Tory welfare cuts and administrative errors are pushing people into poverty and driving homelessness, leading housing charity Shelter will today (Wednesday) warn Holyrood.
In evidence submitted to the Scottish Parliament’s Local Government Committee, Shelter warned that “the ongoing roll out of Universal Credit, the benefit cap reduction and the capping of housing benefit” by the UK government all “directly threaten tenancies and risk pushing more people into homelessness”.
The National Audit Office this month confirmed that the 60% rise in the number of homeless families in England since 2010 is “likely to have been driven” by welfare cuts.
In a written submission to the Local Government and Communities committee, Shelter Scotland warned: “Shelter Scotland emphasises that our current housing system pushes too many people into homelessness, and recent welfare reforms are pushing more people further into poverty.
“The ongoing roll out of Universal Credit, the benefit cap reduction and the capping of housing benefit for social sector rents to Local Housing Allowance (LHA) levels directly threaten tenancies and risk pushing more people into homelessness. It is unlikely that the Scottish Government will be able to sustainably mitigate all of these changes.
“There remain challenges around relationships with social work and the preparedness of young people exiting care settings to manage their own tenancies.
“This is especially pertinent given the ongoing welfare reform changes such as the capping of housing benefit at LHA levels, and the removal of automatic entitlement to help with housing costs for 18-21 year olds.
“Welfare reform and cuts to temporary accommodation funding in particular are making temporary accommodation providers less inclined to innovate or branch out in the services they offer to homelessness people with multiple and complex needs.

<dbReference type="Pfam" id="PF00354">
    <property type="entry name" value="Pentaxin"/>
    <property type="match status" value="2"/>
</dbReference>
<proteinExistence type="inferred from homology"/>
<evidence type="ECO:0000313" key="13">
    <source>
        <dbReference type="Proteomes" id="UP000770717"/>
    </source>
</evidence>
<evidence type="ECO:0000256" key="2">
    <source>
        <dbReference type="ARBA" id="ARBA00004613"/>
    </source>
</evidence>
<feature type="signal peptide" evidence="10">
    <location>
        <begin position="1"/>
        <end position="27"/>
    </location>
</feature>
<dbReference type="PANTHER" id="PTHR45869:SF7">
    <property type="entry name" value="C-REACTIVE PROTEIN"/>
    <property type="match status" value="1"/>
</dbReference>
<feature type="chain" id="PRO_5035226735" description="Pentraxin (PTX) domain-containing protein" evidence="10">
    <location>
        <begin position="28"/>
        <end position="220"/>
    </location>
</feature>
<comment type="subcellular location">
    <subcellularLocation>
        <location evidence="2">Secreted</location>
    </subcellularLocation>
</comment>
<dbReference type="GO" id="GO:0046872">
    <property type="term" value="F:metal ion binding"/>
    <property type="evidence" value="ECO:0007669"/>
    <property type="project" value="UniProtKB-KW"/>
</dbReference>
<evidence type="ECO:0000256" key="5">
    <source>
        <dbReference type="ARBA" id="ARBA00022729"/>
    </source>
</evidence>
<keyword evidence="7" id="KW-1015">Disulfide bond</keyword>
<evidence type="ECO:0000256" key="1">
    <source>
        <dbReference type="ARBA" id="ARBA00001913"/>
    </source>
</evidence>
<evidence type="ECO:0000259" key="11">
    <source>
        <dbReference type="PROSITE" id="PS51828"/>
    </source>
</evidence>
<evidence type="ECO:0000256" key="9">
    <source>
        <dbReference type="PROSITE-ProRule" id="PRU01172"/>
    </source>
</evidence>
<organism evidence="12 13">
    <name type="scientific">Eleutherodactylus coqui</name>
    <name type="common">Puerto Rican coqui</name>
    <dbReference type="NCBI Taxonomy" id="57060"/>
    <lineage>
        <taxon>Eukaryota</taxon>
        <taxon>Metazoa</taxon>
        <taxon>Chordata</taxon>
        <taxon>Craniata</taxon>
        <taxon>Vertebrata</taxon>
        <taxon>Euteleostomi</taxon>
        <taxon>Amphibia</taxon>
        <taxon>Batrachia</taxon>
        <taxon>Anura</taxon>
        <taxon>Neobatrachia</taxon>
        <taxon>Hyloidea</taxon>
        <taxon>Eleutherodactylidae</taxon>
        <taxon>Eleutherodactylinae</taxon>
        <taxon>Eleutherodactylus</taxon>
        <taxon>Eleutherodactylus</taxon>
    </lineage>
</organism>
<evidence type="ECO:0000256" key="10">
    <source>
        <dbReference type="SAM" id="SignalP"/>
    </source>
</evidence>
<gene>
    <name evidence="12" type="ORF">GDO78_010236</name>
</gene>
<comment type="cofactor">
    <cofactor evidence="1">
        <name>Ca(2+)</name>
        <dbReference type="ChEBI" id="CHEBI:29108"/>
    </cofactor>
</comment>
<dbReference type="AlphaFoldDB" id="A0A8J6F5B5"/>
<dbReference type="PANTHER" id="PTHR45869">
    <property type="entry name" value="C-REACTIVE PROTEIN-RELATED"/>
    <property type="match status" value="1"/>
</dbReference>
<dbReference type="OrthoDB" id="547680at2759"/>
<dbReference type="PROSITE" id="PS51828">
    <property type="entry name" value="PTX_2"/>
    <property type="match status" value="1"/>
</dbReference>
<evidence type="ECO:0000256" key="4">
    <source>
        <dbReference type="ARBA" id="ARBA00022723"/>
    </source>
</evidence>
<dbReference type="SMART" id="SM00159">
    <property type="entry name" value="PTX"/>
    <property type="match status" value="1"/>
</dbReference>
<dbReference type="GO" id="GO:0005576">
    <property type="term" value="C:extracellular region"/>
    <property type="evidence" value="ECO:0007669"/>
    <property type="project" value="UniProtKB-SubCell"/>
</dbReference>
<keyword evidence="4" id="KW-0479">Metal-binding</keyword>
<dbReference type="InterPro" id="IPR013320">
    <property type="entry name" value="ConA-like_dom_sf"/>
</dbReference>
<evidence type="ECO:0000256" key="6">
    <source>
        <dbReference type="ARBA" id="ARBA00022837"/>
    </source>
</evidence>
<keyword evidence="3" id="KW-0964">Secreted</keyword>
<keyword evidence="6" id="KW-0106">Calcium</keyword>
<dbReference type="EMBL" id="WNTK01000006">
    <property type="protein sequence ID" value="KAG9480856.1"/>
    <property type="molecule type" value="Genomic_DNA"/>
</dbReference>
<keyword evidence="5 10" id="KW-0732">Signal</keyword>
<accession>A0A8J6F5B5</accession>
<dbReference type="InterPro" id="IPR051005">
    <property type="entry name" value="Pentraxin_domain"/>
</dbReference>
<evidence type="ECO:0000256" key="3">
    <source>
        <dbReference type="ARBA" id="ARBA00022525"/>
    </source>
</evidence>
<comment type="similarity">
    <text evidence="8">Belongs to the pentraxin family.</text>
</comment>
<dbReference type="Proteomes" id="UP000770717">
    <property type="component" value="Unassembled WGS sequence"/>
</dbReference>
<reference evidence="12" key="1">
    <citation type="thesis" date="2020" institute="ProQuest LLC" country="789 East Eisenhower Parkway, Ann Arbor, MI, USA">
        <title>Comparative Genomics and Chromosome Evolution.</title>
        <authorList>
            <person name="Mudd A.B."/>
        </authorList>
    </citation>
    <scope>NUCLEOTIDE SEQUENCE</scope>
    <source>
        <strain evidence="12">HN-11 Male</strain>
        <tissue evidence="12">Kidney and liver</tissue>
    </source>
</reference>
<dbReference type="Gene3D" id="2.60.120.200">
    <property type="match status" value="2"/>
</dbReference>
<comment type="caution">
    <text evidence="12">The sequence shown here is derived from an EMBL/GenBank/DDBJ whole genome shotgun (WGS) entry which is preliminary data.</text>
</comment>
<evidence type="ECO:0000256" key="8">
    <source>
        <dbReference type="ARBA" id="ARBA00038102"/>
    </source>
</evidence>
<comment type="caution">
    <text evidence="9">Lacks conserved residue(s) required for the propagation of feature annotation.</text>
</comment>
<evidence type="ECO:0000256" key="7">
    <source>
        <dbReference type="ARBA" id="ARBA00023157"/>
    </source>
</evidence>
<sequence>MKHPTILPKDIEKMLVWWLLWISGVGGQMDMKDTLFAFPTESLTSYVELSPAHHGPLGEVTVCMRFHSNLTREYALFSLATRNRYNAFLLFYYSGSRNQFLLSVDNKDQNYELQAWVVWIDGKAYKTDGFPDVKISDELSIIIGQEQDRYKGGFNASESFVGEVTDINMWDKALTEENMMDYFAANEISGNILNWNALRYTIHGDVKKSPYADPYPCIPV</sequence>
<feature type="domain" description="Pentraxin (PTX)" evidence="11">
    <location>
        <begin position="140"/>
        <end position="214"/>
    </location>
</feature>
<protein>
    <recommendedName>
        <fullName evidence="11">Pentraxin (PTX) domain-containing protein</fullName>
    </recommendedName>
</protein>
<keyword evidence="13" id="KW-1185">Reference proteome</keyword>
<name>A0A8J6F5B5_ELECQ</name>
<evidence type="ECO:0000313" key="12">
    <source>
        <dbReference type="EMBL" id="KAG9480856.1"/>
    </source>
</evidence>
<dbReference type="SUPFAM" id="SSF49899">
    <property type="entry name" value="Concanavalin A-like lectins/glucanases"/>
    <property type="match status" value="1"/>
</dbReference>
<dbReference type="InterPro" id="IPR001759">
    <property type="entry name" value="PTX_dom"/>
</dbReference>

“Simply put, homelessness is a product of our current housing system and recent and ongoing welfare reforms are exacerbating this problem.
“The way that the current social security system is set up and the direction of ongoing change means that many parents cease to receive support for children once they are 18 and therefore many feel the need to ask older children to leave the family home.
“However, once they do this, the household can in some cases in the social sector become liable for the bedroom tax due to “under-occupying” the property, thus putting both the parents and children at financial disadvantage.
“Social security problems are a significant source of difficulty to household tenancy sustainment through delays, admin errors, reducing periods in which to claim backdated payments, spot checks and suspension of payments during random investigations.”
Commenting, SNP MSP Kenneth Gibson said: “This is a serious intervention that exposes just how disastrous Tory cuts to welfare have been.
“The SNP in government wants to end rough sleeping, and have reformed the private rented sector to provide tenants with greater security and give councils the power to tackle rip-off rents.
“But the UK government shouldn’t be let off the hook – the Tories need to urgently call a halt to their cuts and stop driving families into poverty and homelessness.”
First Minister Nicola Sturgeon announced a £50 million fund to tackle homelessness and rough sleeping in this month’s Programme for Government.